“Better integration of the housing development and finance and community development strategies that will flow from the ACI project can help drive more and better projects on the ground and help focus economic equality and racial justice in public finance,” said David Wood, director of the Responsible Investment Initiative at Harvard Kennedy School. “A community of practice like this can build capacity in public finance and connect it to private investors, in support of what is needed to rebuild after COVID-19.”

Accelerating Community Investment will use one of the fundamental tools of municipal finance – private activity bonds, tax-exempt instruments that can be used to finance a number of private sector projects that serve a purpose such as affordable housing, economic development, access to health care and education, home ownership and renewable energy. The initiative will also seek to foster the expansion of other financing tools such as direct loans, and to develop new ones.

The initial community of practice is composed of the following participants.


  • California Housing Finance Agency
  • Bank of California for Infrastructure and Economic Development
  • California Affordable Housing Agency
  • Golden State Financial Authority


  • Georgia Housing Finance Authority
  • InvestAtlanta


  • Kentucky Housing Corporation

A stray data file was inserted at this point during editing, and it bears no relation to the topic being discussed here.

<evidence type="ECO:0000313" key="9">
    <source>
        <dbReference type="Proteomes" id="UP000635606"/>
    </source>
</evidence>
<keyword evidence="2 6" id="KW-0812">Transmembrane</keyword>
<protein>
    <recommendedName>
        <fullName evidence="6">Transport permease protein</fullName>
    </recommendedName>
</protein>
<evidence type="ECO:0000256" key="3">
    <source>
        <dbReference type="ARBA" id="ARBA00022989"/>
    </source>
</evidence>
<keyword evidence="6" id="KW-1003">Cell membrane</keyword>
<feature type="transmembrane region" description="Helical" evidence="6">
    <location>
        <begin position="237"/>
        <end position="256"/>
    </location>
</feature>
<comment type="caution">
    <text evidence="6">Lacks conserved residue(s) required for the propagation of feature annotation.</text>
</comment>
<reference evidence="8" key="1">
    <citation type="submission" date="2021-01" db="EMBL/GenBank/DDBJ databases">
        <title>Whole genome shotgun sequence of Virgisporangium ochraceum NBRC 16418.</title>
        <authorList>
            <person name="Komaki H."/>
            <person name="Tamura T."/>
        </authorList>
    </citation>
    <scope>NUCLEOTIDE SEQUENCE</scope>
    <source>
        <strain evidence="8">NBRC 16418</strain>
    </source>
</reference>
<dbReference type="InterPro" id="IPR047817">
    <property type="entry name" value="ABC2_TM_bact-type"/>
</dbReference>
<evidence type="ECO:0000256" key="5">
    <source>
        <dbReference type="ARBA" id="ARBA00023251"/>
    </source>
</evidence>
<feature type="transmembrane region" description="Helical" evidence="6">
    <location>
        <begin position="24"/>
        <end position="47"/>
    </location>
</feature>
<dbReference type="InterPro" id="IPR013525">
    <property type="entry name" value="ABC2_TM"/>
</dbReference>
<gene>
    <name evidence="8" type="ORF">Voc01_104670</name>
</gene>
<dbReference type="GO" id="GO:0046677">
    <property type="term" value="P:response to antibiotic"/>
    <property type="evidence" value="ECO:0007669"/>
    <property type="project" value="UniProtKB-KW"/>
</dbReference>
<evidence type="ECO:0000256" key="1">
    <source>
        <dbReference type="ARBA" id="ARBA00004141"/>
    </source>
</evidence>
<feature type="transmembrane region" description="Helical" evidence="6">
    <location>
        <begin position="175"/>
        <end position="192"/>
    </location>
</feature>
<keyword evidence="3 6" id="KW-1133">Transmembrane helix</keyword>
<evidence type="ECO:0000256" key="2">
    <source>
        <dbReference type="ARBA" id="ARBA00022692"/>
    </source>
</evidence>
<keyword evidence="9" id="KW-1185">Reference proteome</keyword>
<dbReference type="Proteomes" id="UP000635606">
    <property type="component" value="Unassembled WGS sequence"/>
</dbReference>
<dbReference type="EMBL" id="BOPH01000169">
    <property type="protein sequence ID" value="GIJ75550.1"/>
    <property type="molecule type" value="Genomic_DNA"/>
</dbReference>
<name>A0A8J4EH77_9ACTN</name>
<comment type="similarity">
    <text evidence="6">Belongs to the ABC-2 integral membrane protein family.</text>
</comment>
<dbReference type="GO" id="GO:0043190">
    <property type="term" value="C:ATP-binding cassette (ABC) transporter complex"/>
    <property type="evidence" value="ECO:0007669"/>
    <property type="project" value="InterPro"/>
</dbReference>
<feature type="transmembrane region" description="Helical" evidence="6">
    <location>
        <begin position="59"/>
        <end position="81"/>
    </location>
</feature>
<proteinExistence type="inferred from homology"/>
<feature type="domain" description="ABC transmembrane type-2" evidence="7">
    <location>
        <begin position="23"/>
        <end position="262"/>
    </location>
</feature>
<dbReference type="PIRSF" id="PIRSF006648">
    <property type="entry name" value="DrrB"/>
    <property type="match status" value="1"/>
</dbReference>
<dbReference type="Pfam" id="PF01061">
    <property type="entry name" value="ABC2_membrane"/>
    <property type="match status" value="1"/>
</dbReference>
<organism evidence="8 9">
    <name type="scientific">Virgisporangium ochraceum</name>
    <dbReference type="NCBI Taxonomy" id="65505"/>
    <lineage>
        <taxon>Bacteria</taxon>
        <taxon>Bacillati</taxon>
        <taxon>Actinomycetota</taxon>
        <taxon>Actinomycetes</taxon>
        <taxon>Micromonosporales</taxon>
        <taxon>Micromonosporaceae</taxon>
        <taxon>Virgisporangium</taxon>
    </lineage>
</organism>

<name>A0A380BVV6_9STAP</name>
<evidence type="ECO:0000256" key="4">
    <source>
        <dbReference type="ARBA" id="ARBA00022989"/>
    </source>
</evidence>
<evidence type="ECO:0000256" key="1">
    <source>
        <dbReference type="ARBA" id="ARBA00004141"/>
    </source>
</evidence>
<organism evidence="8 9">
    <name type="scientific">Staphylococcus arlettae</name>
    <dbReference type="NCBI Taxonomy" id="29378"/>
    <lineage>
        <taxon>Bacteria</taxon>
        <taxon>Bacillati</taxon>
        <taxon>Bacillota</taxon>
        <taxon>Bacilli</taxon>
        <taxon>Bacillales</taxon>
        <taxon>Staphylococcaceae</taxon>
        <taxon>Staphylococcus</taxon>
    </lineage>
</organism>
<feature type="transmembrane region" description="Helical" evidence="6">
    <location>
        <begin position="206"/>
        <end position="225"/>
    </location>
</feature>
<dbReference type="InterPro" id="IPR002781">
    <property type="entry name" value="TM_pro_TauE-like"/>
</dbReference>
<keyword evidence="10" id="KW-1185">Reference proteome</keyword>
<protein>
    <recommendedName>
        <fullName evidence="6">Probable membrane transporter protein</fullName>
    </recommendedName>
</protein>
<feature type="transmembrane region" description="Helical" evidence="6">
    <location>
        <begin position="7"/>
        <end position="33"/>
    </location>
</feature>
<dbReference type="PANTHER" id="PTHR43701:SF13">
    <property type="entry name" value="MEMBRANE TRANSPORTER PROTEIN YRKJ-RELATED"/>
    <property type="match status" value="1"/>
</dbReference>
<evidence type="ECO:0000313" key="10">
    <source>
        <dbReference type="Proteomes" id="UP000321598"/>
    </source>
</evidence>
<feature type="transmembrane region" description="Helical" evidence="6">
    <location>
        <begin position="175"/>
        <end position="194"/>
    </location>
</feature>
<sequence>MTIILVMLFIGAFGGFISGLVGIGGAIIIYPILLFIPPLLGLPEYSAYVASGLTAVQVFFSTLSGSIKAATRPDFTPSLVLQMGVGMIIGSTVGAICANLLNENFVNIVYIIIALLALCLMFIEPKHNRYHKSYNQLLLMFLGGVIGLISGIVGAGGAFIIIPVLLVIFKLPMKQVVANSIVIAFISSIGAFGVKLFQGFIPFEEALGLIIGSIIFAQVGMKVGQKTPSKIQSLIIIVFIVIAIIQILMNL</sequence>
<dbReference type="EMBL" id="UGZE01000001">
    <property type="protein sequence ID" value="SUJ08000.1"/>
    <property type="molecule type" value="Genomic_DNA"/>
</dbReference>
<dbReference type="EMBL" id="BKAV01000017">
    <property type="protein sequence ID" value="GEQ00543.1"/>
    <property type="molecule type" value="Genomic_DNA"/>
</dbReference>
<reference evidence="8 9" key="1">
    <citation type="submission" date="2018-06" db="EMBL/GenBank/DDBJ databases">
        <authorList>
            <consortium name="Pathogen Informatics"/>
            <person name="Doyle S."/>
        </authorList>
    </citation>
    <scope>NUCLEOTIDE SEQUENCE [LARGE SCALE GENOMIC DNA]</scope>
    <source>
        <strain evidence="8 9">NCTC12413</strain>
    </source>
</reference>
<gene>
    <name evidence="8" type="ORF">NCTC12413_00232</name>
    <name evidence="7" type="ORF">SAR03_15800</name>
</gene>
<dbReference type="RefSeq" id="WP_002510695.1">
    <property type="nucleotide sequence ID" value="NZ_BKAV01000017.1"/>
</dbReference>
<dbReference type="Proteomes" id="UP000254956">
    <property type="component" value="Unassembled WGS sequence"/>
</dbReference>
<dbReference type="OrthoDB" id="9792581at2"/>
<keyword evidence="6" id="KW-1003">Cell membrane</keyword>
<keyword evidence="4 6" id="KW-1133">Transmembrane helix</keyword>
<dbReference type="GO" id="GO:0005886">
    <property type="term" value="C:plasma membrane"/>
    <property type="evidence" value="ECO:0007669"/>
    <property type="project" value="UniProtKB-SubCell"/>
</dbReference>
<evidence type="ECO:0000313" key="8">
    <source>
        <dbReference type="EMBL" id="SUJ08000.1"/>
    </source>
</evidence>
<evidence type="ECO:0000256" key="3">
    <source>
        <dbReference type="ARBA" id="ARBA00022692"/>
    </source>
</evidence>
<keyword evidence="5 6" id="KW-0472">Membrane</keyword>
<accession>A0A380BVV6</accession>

• Kentucky Cabinet for Economic Development
  • Greater Clark Foundation
  • FAHE
  • HOME


  • Louisiana Economic Development
  • Louisiana Housing Corporation
  • Financial Authority of New Orleans
  • To construct Red Stick


  • Department of Economic and Community Development
  • MaineAccommodation
  • ROCK United States
  • Maine Municipal Bond Bank


  • City of Jackson
  • Jackson Redevelopment Authority
  • Mississippi Development Authority
  • Small Business Investment Fund Mississippi


  • Mountana housing
  • Native American Development Society

New Hampshire

  • NH Housing
  • NH Community Development Funding Authority
  • NH Business Finance Authority

New Mexico

  • New Mexico Mortgage Agency
  • New Mexico Department of Economic Development
  • City of Santa Fe
  • New Mexico Impact Investing Collaboration

New York

  • New York State Home and Community Renewal
  • New York City Economic Development Corporation


  • Ohio Housing Finance Agency
  • Cincinnati Port Development Authority
  • Greater Ohio Policy Center


  • Texas State Affordable Housing Corporation
  • Houston Land Bank


  • washington state Commerce Department
  • washington state Housing Finance Commission


  • Wisconsin Housing and Economic Development Authority (WHEDA)
  • Milwaukee Economic Development Corporation

The Lincoln Institute of Land Policy seeks to improve the quality of life through effective land use, taxation, and management. A private, not-for-profit operating foundation whose origins date back to 1946, the Lincoln Institute researches and advocates creative approaches to the earth as a solution to economic, social and environmental challenges. Through education, training, publications and events, we integrate theory and practice to inform public policy decisions around the world.

SOURCE Lincoln Institute of Land Policy

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Jill E. Washington